The game of consequences

Simulated reality Science fiction is all about asking “what if?”. Singularitarian blogger Melanie Swann has come up with a hefty crop of questions that are as yet largely unasked by the authors who have chosen to write about post-Singularity societies:

“It could be interesting to look at how society redesigns and reorganizes itself in an upload world. Different subgroups may edit their utility functions in different ways. What are the reproduction norms? Do types of gender proliferate? Which memeplexes would arise and predominate? In the Post-Scarcity Economy, what will be societal organizing factors?”

Speculating slightly less far into the future (and, one assumes, with tongue more firmly in cheek), io9 wonders what the pros and cons would be of having a “Google implant” fitted to your brain:

“PRO: Ability to “remember” many details about a person or issue in the middle of a conversation, so that you can marshal facts quickly and check the accuracy of what other people are saying.

CON: The person you’re talking to could much more easily pretend to be somebody they are not by googling information and feigning expertise.”

That last one wouldn’t be so much of a CON as long as I had that ability too … which I would never use for nefarious purposes, naturally. Ahem. [Image by Felipe Venâncio]

But it raises another question – what place will expertise (as defined by memorised knowledge relating to a particular field of interest) have in a world of ubiquitous computing? Think Phil Dick’s “Variable Man”, but displaced into a knowledge economy …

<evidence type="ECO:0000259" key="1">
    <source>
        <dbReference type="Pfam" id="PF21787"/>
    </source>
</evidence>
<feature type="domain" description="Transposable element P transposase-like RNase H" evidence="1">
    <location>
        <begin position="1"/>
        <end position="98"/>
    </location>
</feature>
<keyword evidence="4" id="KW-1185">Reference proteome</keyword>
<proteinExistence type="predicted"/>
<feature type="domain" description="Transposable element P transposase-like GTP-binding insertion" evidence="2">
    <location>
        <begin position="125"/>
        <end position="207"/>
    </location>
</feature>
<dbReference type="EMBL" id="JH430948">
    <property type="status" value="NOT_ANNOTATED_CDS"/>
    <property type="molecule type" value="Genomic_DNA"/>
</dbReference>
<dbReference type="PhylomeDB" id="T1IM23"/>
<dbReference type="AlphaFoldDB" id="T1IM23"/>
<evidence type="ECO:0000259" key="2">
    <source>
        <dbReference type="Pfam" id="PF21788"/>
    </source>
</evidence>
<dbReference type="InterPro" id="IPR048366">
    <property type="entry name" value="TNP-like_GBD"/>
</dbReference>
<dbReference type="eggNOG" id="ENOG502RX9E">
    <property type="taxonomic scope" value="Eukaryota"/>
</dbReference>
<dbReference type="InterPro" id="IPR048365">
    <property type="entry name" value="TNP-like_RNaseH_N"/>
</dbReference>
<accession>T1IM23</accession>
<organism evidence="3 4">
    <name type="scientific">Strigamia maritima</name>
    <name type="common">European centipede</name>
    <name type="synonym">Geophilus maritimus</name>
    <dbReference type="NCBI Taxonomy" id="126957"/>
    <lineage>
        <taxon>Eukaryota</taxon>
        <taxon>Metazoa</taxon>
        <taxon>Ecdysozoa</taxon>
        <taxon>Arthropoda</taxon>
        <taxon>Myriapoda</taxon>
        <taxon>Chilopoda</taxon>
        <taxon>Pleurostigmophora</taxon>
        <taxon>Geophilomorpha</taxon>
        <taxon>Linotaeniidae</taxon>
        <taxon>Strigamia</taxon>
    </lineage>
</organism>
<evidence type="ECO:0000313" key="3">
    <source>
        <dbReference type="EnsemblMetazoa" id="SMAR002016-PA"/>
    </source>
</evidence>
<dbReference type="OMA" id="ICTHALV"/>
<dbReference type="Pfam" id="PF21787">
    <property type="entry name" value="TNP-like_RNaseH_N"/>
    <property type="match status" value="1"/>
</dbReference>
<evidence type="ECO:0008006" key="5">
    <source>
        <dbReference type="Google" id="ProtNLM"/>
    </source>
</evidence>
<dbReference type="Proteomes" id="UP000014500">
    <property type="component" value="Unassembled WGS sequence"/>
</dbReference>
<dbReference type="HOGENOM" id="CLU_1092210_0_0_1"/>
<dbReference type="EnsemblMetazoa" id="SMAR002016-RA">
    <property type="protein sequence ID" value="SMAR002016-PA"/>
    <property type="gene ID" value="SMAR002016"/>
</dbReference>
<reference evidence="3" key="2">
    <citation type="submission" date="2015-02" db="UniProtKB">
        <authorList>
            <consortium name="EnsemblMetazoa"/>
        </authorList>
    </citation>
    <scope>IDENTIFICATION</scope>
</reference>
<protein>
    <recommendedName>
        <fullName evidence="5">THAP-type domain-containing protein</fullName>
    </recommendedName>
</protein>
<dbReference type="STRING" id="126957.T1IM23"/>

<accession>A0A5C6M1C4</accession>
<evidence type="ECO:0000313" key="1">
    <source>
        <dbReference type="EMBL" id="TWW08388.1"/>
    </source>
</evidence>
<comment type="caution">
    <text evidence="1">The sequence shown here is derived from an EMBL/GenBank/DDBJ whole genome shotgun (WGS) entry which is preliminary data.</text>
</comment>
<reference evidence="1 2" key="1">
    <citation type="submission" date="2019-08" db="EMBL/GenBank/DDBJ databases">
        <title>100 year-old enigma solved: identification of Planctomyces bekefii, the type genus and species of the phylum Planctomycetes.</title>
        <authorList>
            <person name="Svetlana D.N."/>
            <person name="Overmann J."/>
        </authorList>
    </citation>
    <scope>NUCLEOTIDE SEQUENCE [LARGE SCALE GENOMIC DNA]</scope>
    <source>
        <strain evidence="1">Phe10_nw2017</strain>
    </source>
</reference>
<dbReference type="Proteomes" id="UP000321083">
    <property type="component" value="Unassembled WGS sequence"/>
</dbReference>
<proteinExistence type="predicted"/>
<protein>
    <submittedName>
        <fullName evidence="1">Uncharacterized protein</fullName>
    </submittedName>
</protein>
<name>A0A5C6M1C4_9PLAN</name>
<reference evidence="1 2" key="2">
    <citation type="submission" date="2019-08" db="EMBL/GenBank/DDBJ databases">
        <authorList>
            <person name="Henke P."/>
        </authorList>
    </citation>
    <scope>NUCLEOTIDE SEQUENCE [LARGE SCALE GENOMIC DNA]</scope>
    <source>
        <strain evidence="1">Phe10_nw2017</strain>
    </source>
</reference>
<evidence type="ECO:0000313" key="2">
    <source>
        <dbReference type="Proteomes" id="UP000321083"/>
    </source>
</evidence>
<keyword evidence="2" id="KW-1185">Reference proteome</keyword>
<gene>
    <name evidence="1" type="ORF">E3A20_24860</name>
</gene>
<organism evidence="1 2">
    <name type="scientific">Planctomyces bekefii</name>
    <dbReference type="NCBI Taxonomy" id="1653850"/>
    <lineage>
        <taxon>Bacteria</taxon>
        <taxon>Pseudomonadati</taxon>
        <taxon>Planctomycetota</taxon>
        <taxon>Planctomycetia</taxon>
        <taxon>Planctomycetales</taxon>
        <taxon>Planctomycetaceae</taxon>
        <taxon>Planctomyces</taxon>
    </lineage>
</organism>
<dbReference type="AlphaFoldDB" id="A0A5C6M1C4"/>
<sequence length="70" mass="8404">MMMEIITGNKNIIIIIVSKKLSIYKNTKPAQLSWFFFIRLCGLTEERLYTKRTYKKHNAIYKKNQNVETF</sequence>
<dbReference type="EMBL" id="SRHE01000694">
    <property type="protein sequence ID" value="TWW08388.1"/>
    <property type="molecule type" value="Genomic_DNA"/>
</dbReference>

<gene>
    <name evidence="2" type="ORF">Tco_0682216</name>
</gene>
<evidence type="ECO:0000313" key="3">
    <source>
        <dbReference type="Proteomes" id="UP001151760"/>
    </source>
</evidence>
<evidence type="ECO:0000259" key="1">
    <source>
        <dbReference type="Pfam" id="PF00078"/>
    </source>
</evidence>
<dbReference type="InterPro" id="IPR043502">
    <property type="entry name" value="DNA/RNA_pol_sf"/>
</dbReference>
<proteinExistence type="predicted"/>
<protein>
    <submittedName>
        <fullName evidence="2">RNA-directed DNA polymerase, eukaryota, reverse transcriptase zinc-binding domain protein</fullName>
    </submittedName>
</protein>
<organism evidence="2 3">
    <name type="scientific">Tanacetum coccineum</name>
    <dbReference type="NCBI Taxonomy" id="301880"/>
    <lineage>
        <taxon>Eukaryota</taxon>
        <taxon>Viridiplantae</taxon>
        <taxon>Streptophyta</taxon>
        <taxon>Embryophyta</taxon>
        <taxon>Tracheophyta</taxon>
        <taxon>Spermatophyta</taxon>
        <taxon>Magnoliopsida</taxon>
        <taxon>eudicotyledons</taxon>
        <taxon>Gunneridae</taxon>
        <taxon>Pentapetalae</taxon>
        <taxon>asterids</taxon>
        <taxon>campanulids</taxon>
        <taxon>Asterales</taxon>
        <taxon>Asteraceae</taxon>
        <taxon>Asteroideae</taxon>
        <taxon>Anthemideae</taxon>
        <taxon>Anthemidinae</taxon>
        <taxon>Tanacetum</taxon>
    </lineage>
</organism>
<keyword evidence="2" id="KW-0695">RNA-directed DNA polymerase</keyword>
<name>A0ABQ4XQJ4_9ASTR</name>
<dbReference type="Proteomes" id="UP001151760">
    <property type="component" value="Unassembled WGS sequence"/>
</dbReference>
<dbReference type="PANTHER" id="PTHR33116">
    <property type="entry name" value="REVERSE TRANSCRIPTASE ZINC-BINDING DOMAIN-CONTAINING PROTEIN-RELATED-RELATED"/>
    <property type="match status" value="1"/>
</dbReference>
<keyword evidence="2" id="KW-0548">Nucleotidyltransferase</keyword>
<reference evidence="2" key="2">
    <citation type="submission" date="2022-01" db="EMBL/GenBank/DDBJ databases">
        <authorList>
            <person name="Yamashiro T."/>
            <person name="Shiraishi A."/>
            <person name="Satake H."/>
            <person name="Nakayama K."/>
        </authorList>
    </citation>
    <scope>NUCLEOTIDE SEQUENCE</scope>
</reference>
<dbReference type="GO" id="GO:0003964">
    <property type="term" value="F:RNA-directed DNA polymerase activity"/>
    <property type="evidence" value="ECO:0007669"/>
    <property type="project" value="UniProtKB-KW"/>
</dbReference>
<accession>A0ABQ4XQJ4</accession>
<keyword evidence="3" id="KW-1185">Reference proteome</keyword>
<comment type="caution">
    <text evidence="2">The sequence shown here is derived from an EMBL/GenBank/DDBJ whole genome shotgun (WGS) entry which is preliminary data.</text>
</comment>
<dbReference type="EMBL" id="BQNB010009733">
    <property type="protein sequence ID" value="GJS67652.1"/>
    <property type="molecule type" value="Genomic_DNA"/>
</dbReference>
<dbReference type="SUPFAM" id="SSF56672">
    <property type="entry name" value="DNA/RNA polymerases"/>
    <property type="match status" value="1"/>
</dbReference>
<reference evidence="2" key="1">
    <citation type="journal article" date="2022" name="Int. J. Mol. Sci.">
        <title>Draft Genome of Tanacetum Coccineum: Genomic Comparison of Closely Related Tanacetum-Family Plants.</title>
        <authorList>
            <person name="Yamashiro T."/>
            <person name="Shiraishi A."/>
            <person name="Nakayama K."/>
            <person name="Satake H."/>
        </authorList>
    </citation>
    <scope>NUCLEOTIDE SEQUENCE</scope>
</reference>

4 thoughts on “The game of consequences”

  1. I think the idea of a Google implant would be an interesting one however when it comes down to what place expertise would have within the near world, I feel it would still be highly sought after. Even having such a vast quantity of information at a persons disposal would not mean that they actually contain the capacity to a) full appreciate it, b) recall it on a sufficient timescale c)actually have enough background knowledge to use it. I feel experience would still be the mother of all learning tools. For instance I could learn a great deal about science and engineering from Google however being able to simply search for it will not necessarily teach me to utilise this information to its maximum use or to think outside of the given information. God knows how many times I’ve looked up how to do stuff online such as baking, wiring and construction and still managed to make a pig’s ear out of it.
    Overall certain areas of expertise will definitely be reduced in value, however others I feel will still be greatly valued as the process of learning not only teaches information but also a given mindset and background to utilise the information and it is this that I feel will separate an expert to a Googlist.

  2. Whatever else happens, we’d be even more screwed when the Apocalypse comes and that implant goes down. No one will remember how to even tie their shoes.

  3. As far as a ‘Google implant’ type scenario goes, most end-users would probably only use it for really basic things like remembering ‘to-do lists’ or birthdays or the names of their customer’s kids. Most people can’t handle the information flow of today’s internet. Unless you enhance their brain’s capacity for processing all this data the uses will be relatively limited in society at large. First and early adopter uber-geeks will push the envelope, of course. This, I suppose, is where the really interesting applications will develop.
    I can also see a backlash movement touting ‘offline etiquette’ as a proper way to interact. In this scenario, tell-tale signs of Brain-Googling would be seen as crass and uncouth. “I was at this party, and this creepy guy was googling me.” “That’s just so wrong.”

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